Charters


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Char·ters

(char'tĕrz), Avoid the incorrect forms Charter and Charter's.
W.J., U.S. dentist. See: Charters method.
References in classic literature ?
His predecessor under the old charter, Bradstreet, a venerable companion of the first settlers, was known to be in town.
But the English lawyers had decided that Parliament was omnipotent--and Parliament, in its omnipotence, instead of trial by jury and the Habeas Corpus, enacted admiralty courts in England to try Americans for offences charged against them as committed in America; instead of the privileges of Magna Charta, nullified the charter itself of Massachusetts Bay; shut up the port of Boston; sent armies and navies to keep the peace and teach the colonies that John Hampden was a rebel and Algernon Sidney a traitor.
They were the productions of different minds and of adverse passions; one, ascending for the foundation of human government to the laws of nature and of God, written upon the heart of man; the other, resting upon the basis of human institutions, and prescriptive law, and colonial charter.
Under every species of discouragement, they undertook the voyage; they performed it in spite of numerous and almost insuperable obstacles; they arrived upon a wilderness bound with frost and hoary with snow, without the boundaries of their charter, outcasts from all human society, and coasted five weeks together, in the dead of winter, on this tempestuous shore, exposed at once to the fury of the elements, to the arrows of the native savage, and to the impending horrors of famine.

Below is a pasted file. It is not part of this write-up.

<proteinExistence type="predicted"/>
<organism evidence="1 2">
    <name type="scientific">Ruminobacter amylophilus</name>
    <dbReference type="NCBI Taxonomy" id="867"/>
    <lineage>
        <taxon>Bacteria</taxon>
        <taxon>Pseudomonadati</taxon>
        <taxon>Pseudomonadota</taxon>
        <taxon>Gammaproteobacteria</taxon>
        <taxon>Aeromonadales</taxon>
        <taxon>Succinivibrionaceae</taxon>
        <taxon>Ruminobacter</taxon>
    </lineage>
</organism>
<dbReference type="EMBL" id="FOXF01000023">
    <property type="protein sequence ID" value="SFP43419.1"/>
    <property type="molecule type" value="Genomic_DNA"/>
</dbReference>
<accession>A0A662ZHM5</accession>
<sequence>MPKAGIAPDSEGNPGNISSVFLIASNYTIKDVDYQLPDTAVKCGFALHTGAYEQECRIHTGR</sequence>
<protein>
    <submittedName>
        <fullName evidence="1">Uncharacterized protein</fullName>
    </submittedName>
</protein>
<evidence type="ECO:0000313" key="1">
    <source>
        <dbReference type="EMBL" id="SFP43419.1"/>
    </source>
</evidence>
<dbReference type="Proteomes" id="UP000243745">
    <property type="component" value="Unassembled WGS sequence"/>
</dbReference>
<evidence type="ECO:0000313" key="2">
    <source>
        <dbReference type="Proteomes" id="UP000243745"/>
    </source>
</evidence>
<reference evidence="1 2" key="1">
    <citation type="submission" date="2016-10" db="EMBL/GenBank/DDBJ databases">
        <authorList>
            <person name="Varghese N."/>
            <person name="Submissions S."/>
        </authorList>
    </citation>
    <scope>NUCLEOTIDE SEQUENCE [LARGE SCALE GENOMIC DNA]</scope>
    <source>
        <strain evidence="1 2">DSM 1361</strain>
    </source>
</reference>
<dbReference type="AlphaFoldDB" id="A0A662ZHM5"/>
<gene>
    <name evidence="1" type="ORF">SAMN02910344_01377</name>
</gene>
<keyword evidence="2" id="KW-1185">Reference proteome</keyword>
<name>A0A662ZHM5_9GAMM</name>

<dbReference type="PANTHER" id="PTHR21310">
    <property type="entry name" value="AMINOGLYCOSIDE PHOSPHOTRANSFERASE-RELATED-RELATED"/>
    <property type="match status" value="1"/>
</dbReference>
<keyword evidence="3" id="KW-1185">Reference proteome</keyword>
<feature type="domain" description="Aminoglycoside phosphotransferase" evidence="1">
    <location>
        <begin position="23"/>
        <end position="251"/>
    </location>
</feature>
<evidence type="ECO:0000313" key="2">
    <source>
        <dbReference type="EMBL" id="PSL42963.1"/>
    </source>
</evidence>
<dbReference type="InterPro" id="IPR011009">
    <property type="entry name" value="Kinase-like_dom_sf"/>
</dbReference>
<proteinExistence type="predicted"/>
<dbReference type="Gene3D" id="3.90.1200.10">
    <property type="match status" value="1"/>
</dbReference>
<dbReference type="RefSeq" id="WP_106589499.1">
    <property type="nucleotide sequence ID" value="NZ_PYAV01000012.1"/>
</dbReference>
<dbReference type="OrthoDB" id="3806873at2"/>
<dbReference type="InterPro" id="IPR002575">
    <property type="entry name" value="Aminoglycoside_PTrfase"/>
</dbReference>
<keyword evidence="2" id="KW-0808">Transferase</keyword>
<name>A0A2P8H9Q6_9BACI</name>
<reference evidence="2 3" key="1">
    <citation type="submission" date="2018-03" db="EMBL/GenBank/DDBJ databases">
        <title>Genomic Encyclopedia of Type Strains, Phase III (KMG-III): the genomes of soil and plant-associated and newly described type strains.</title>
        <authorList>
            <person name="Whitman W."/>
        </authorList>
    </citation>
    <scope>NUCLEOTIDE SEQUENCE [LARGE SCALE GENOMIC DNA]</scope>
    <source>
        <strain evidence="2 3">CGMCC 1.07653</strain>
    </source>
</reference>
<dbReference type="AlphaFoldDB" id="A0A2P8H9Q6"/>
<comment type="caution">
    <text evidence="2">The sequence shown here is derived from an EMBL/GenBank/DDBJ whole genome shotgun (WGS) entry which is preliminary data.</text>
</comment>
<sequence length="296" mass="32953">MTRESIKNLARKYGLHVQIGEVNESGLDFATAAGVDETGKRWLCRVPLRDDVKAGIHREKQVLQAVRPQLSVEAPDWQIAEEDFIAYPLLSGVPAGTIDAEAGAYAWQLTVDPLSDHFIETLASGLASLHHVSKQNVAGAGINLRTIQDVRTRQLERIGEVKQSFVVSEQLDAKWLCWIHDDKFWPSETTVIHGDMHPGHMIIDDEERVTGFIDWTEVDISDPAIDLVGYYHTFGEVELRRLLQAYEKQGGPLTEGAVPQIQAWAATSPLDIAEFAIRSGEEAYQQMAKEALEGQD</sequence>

By their voluntary association they recognized their allegiance to the government of Britain, and in process of time received whatever powers and authorities could be conferred upon them by a charter from their sovereign.
Over the rapids, where in after years trim Bell Weir lock will stand, they have been forced or dragged by their sturdy rowers, and now are crowding up as near as they dare come to the great covered barges, which lie in readiness to bear King John to where the fateful Charter waits his signing.
He had the king's charter in his keeping, and was appointed the first governor of Massachusetts.
He holds the charter in his hand, and a Bible is under his arm.
In Hartford stands the famous oak in which the charter of King Charles was hidden.
For eight-and-forty hours let me charter your ship --I will gladly pay for it, and roundly pay for it --if there be no other way --for eight-and-forty hours only --only that --you must, oh, you must, and you shall do this thing.
This is a national study, which includes states that have just much more recently passed charter school laws and typically in those states, you get more of a concentration of charters in urban, underserved communities, so it takes a couple of years to get the students they're serving back on track,'' Larson said.
Bifulco and Ladd's negative conclusion about North Carolina charters is much less certain than it appears.